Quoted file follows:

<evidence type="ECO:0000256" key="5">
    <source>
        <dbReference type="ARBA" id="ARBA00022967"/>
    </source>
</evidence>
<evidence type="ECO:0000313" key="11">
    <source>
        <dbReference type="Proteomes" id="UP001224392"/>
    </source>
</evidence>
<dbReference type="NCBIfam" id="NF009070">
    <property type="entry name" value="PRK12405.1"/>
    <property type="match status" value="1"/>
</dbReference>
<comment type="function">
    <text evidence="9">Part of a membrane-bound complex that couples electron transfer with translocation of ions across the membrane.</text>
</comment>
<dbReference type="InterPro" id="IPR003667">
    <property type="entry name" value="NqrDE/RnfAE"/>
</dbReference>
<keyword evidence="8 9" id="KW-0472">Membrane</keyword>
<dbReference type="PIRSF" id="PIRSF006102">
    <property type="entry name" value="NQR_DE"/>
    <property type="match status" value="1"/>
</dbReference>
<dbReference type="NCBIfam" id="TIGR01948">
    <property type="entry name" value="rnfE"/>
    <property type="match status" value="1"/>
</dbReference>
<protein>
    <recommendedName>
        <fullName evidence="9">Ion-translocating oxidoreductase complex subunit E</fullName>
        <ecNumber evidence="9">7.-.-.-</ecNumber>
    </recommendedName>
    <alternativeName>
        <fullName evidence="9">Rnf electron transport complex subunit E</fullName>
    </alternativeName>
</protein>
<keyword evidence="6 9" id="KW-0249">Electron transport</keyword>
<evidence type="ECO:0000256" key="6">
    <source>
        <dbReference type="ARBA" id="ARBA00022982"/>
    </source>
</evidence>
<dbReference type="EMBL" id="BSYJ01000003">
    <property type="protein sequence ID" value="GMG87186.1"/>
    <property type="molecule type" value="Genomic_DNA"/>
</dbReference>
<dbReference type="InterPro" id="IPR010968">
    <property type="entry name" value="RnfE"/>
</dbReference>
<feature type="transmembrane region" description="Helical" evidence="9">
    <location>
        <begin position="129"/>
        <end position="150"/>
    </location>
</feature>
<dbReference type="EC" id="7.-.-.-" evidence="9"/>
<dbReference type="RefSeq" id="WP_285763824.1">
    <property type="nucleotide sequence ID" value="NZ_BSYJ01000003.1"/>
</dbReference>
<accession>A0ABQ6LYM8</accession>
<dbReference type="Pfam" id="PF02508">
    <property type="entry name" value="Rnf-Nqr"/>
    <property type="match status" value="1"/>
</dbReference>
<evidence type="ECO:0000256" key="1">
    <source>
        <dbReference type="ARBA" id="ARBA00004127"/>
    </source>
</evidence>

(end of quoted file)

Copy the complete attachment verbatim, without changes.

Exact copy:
<evidence type="ECO:0000256" key="5">
    <source>
        <dbReference type="ARBA" id="ARBA00022967"/>
    </source>
</evidence>
<evidence type="ECO:0000313" key="11">
    <source>
        <dbReference type="Proteomes" id="UP001224392"/>
    </source>
</evidence>
<dbReference type="NCBIfam" id="NF009070">
    <property type="entry name" value="PRK12405.1"/>
    <property type="match status" value="1"/>
</dbReference>
<comment type="function">
    <text evidence="9">Part of a membrane-bound complex that couples electron transfer with translocation of ions across the membrane.</text>
</comment>
<dbReference type="InterPro" id="IPR003667">
    <property type="entry name" value="NqrDE/RnfAE"/>
</dbReference>
<keyword evidence="8 9" id="KW-0472">Membrane</keyword>
<dbReference type="PIRSF" id="PIRSF006102">
    <property type="entry name" value="NQR_DE"/>
    <property type="match status" value="1"/>
</dbReference>
<dbReference type="NCBIfam" id="TIGR01948">
    <property type="entry name" value="rnfE"/>
    <property type="match status" value="1"/>
</dbReference>
<protein>
    <recommendedName>
        <fullName evidence="9">Ion-translocating oxidoreductase complex subunit E</fullName>
        <ecNumber evidence="9">7.-.-.-</ecNumber>
    </recommendedName>
    <alternativeName>
        <fullName evidence="9">Rnf electron transport complex subunit E</fullName>
    </alternativeName>
</protein>
<keyword evidence="6 9" id="KW-0249">Electron transport</keyword>
<evidence type="ECO:0000256" key="6">
    <source>
        <dbReference type="ARBA" id="ARBA00022982"/>
    </source>
</evidence>
<dbReference type="EMBL" id="BSYJ01000003">
    <property type="protein sequence ID" value="GMG87186.1"/>
    <property type="molecule type" value="Genomic_DNA"/>
</dbReference>
<dbReference type="InterPro" id="IPR010968">
    <property type="entry name" value="RnfE"/>
</dbReference>
<feature type="transmembrane region" description="Helical" evidence="9">
    <location>
        <begin position="129"/>
        <end position="150"/>
    </location>
</feature>
<dbReference type="EC" id="7.-.-.-" evidence="9"/>
<dbReference type="RefSeq" id="WP_285763824.1">
    <property type="nucleotide sequence ID" value="NZ_BSYJ01000003.1"/>
</dbReference>
<accession>A0ABQ6LYM8</accession>
<dbReference type="Pfam" id="PF02508">
    <property type="entry name" value="Rnf-Nqr"/>
    <property type="match status" value="1"/>
</dbReference>
<evidence type="ECO:0000256" key="1">
    <source>
        <dbReference type="ARBA" id="ARBA00004127"/>
    </source>
</evidence>